It’s official, I’ve started to bike to work! Today, for the first time in around 8 years I got on a bike and road somewhere (OK, I did try it out yesterday night, but that was only for 10 minutes so it doesn’t really count does it?).
Yesterday after work I took a trip over to Two Wheel Tango to check out their street bikes. They have quite a nice selection of bikes and I was pleasantly surprised with the help I received. After approximately 1:30 hours and a bit lighter wallet I walked out the proud owner of a Trek 1200. It looks just like the picture.
I purchased a few necessary accessories, like a helmet, front and rear lights, and an odometer. Most of these are safety oriented, and the odometer is geared toward knowing when to get the bike tuned.
I’ve been looking at different routes to take into Ann Arbor for awhile now. The gmap-pedometer has been an invaluable tool in determining mileage estimates. Of course nothing beats actually driving the car around the routes and checking the roads out, which is what I proceeded to do to verify the course would be acceptable.
I haven’t settled on a specific route, however I’m working out the method of least resistance traffic wise. In other words, the less cars that pass me, the better.
Fortunately Ann Arbor has quite a few bike lanes on the roads so I’m matching up my route to best utilize those routes. This map, although rather general has been extremely helpful in determining bike routes as it outlines which roads have bike lanes, bike paths, sidewalks, etc.
Another useful resource for determining the Ann Arbor’s bicycling/commuting routes and benefits has been getDownTown. They have a nice list of resources, links, financial calculators (who knew you actually saved money riding a bike to work). They also have a list of events to hook you up with others of similar interests.
One things that I have been particularly interested in, paranoid about, and continue to strive to achieve is safety. I’ve learned the basic hand signals and have been learning how to avoid common accidents.
Some of the tips you receive are initially counter-intuitive. That is until you actually spend some time on the road. At that time you can see tips such as, “Take the lane when cars are passing you too close” makes quite a bit of sense. A car is much more likely to see you in slower moving situations when you are not hugged directly up against the shoulder.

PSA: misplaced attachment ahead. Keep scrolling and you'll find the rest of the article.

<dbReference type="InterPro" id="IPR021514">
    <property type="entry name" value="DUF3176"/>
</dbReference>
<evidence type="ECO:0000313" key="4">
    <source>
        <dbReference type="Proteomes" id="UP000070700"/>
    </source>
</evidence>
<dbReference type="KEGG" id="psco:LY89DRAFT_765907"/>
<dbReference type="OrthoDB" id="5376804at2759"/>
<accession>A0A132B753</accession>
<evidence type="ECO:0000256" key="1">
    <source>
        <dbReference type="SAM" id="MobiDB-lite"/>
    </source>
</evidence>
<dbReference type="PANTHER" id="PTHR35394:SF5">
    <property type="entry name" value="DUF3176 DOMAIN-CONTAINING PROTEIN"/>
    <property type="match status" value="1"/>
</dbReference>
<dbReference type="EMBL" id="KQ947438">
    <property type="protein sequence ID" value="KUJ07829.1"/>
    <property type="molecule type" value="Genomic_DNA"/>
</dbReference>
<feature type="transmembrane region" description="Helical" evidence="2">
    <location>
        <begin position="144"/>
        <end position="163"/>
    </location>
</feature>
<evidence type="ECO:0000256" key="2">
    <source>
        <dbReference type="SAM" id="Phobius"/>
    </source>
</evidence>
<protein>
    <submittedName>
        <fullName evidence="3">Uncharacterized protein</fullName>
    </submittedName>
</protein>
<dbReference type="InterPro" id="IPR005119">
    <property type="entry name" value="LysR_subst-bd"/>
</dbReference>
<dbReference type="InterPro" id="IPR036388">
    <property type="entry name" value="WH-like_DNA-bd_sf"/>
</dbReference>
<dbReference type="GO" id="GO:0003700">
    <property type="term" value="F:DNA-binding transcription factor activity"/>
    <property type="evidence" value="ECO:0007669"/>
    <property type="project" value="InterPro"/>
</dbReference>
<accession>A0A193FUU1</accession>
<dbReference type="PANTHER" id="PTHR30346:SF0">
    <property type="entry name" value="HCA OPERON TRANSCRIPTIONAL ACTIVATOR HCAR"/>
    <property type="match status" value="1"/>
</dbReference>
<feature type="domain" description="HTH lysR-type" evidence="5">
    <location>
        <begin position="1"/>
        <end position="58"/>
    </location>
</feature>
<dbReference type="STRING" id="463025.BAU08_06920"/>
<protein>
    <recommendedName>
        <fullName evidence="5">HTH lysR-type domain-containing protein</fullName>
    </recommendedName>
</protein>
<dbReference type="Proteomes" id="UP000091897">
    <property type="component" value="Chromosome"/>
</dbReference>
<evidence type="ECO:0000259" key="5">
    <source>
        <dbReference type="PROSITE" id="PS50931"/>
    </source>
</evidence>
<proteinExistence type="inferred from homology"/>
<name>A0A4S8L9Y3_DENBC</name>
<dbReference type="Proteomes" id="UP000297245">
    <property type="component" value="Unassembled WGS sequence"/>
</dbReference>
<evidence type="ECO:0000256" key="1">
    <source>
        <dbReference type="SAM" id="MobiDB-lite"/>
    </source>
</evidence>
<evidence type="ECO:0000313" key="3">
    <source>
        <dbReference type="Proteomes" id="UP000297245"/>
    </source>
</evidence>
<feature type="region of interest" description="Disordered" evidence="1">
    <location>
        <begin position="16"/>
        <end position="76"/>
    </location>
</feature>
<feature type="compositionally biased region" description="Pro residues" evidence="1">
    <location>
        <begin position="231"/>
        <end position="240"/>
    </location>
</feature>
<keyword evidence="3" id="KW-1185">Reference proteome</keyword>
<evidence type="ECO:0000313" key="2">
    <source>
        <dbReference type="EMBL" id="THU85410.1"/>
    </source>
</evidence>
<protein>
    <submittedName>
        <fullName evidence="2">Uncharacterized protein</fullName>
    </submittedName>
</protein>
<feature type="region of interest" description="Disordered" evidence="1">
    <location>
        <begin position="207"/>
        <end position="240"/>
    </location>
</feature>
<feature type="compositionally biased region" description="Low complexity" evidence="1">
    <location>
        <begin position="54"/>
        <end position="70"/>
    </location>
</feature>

I believe the best advice I’ve read is that although bikes have just as much right to the road as cars, it doesn’t do you any good if you’re dead. So in other words, be safe, be commanding, but above all, be smart. Just because you can do something on principle doesn’t make it a safe or intelligent thing to do.
The commute I have is approximately 9.2 – 10 miles depending on the route. Most of the route is covered with bike lanes, making me feel much safer. Since it’s only been a day, I will certainly be tweaking the route however I’m happy with the initial research I did, along with the advice of a coworker who is very familiar with the area and biking.
I managed to make it through torrential downpour for approximately 10 minutes. Good thing I have a water proof backpack. It was both exhilarating and exhausting. Quite an amazing first day of riding.
There are a few things I’m looking into to improve the ride, suggestions are more than welcome:
- A waterproof biking backpack – Something like this, but significantly less expensive. I need something which isn’t as bulky as the current North Face day pack that I have. It looks something like this, but a bit bulkier up top.
- Bike shorts – My ass can only take so much. After a ride, I’m starting to think the girl who suggested the bike shorts might be right. I’m going to stick it out for at least a week or two to see if the seat breaks in like others say however.
- Lightweight Lock – You never know when you may need to lock the bike up. Unfortunately most lightweight locks are cables, which are crap. The decent locks are 5 pounds. That is a heck of a lot to carry around. Definitely need to look into this much more.
- Sweet Peddles and Shoes – Sure I made it through the rain in running sneakers, but I’ll begin to drool over biking shoes and new peddles. Not a necessity by any means, but I nice upgrade when the time comes.
Some things I have learned on the 1st day of commuting to work via bike:
- Don’t overdo it. You don’t want to feel like you’re going to vomit as you walk into work.
- Bring a water bottle. You may not think you need one, but even a half full water bottle in your holder could be a nice refresher as you wait at a red light. Double so on the way back home after a long day of work!
- Sidewalks suck. Sidewalks are dangerous, it hurts like hell with a street bike, and pedestrians feel uncomfortable as you fly by. You’re much better off, and safer riding in the road. I saw a statistic that said for every bike accident on the road there are 1.8 on the sidewalk. Scary, scary stuff if you’re a sidewalk rider.
- Posture Matters. I haven’t had enough practice to get it quite right, but it definitely makes a difference the more miles you roll.
- Ride where people can see you, but if they don’t see you, they don’t hit you.
Here’s hoping tomorrow brings more wisdom with the commute to work, along with a sunny day.